Rocket Pharmaceuticals, Inc. (NASDAQ: RCKT) (“Rocket”) is an emerging, clinical-stage biotechnology company focused on developing first-in-class gene therapy treatment options for rare, devastating diseases. Rocket’s multi-platform development approach applies the well-established lentiviral vector (LVV) and adeno-associated viral vector (AAV) gene therapy platforms. Rocket's lead clinical program is a LVV-based gene therapy for the treatment of Fanconi Anemia (FA), a difficult to treat genetic disease that leads to bone marrow failure and potentially cancer. Rocket’s additional pipeline programs for bone marrow-derived disorders are for Pyruvate Kinase Deficiency (PKD), Leukocyte Adhesion Deficiency-I (LAD-I) and Infantile Malignant Osteopetrosis (IMO). Rocket is also developing an AAV-based gene therapy program for a devastating, pediatric heart failure indication, Danon disease. For more information about Rocket, please visit www.rocketpharma.com.
Cautionary Statement Regarding Forward-Looking Statements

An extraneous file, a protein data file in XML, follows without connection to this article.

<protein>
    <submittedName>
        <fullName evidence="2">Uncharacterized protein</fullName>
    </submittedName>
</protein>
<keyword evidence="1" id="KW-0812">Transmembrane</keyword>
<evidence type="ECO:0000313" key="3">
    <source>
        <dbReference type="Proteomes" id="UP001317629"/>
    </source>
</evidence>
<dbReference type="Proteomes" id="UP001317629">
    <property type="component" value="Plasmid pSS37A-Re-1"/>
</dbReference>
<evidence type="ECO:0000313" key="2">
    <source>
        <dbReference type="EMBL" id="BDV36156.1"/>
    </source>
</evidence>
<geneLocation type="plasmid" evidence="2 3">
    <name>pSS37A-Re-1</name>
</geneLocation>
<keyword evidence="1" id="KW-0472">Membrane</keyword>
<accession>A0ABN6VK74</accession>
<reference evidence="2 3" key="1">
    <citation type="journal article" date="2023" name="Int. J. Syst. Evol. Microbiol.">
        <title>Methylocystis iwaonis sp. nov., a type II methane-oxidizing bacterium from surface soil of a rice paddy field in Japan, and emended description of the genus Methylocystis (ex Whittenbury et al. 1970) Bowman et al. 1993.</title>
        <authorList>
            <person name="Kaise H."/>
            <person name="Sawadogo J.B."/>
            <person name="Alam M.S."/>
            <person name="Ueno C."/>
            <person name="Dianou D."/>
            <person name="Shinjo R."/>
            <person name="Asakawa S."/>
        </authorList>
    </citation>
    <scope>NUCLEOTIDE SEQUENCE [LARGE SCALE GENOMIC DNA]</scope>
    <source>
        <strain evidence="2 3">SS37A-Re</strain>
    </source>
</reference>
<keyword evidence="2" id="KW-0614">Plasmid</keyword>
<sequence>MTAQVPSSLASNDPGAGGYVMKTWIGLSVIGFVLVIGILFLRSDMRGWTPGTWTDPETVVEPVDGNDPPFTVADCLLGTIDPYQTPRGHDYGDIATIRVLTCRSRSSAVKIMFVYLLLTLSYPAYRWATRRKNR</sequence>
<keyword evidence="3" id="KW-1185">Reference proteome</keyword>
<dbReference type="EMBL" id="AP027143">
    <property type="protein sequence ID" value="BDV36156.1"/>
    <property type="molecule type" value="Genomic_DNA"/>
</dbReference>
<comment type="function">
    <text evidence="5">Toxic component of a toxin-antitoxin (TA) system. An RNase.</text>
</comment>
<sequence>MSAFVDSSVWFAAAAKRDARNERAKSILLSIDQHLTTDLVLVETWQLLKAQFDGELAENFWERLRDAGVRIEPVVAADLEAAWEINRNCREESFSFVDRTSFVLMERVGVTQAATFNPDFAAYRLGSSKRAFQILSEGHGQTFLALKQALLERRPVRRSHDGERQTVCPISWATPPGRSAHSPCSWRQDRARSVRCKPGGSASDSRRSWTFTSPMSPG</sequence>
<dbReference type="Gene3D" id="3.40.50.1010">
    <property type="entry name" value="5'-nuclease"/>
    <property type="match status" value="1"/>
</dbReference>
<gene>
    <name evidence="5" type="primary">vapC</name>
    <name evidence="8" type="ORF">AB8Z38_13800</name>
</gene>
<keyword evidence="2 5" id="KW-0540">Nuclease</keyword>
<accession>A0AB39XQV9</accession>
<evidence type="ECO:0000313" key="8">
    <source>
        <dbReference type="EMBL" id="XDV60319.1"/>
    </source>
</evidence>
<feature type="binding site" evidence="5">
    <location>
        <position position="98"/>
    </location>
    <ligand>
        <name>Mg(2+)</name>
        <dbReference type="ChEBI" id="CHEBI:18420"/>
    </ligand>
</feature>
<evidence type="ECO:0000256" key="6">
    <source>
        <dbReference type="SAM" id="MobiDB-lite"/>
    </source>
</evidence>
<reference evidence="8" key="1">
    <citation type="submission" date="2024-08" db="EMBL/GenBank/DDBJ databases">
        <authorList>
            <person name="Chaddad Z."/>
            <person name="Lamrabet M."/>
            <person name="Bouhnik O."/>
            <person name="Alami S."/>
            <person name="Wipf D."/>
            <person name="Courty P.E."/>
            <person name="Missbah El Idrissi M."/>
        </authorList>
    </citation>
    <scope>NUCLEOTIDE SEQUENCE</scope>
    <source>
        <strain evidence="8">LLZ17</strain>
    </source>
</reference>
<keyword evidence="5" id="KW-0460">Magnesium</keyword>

Various statements in this release concerning Rocket's future expectations, plans and prospects, including without limitation, Rocket's expectations regarding the safety, effectiveness and timing of product candidates that Rocket may develop, including in collaboration with academic partners, to treat Fanconi Anemia (FA), Leukocyte Adhesion Deficiency-I (LAD-I), Pyruvate Kinase Deficiency (PKD), Infantile Malignant Osteopetrosis (IMO), and Danon disease and the safety, effectiveness and timing of related pre-clinical studies and clinical trials, may constitute forward-looking statements for the purposes of the safe harbor provisions under the Private Securities Litigation Reform Act of 1995 and other federal securities laws and are subject to substantial risks, uncertainties and assumptions. You should not place reliance on these forward-looking statements, which often include words such as "believe", "expect", "anticipate", "intend", "plan", "will give", "estimate", "seek", "will", "may", "suggest" or similar terms, variations of such terms or the negative of those terms. Although Rocket believes that the expectations reflected in the forward-looking statements are reasonable, Rocket cannot guarantee such outcomes. Actual results may differ materially from those indicated by these forward-looking statements as a result of various important factors, including, without limitation, Rocket's ability to successfully demonstrate the efficacy and safety of such products and pre-clinical studies and clinical trials, its gene therapy programs, the preclinical and clinical results for its product candidates, which may not support further development and marketing approval, Rocket's ability to commence a registrational study in FA within the projected time periods, the potential advantages of Rocket's product candidates, actions of regulatory agencies, which may affect the initiation, timing and progress of pre-clinical studies and clinical trials of its product candidates, Rocket's and its licensors ability to obtain, maintain and protect its and their respective intellectual property, the timing, cost or other aspects of a potential commercial launch of Rocket's product candidates, Rocket's ability to manage operating expenses, Rocket's ability to obtain additional funding to support its business activities and establish and maintain strategic business alliances and new business initiatives, Rocket's dependence on third parties for development, manufacture, marketing, sales and distribution of product candidates, the outcome of litigation, and unexpected expenditures, as well as those risks more fully discussed in the section entitled "Risk Factors" in Rocket's Annual Report on Form 10-K for the year ended December 31, 2018. Accordingly, you should not place undue reliance on these forward-looking statements. All such statements speak only as of the date made, and Rocket undertakes no obligation to update or revise publicly any forward-looking statements, whether as a result of new information, future events or otherwise.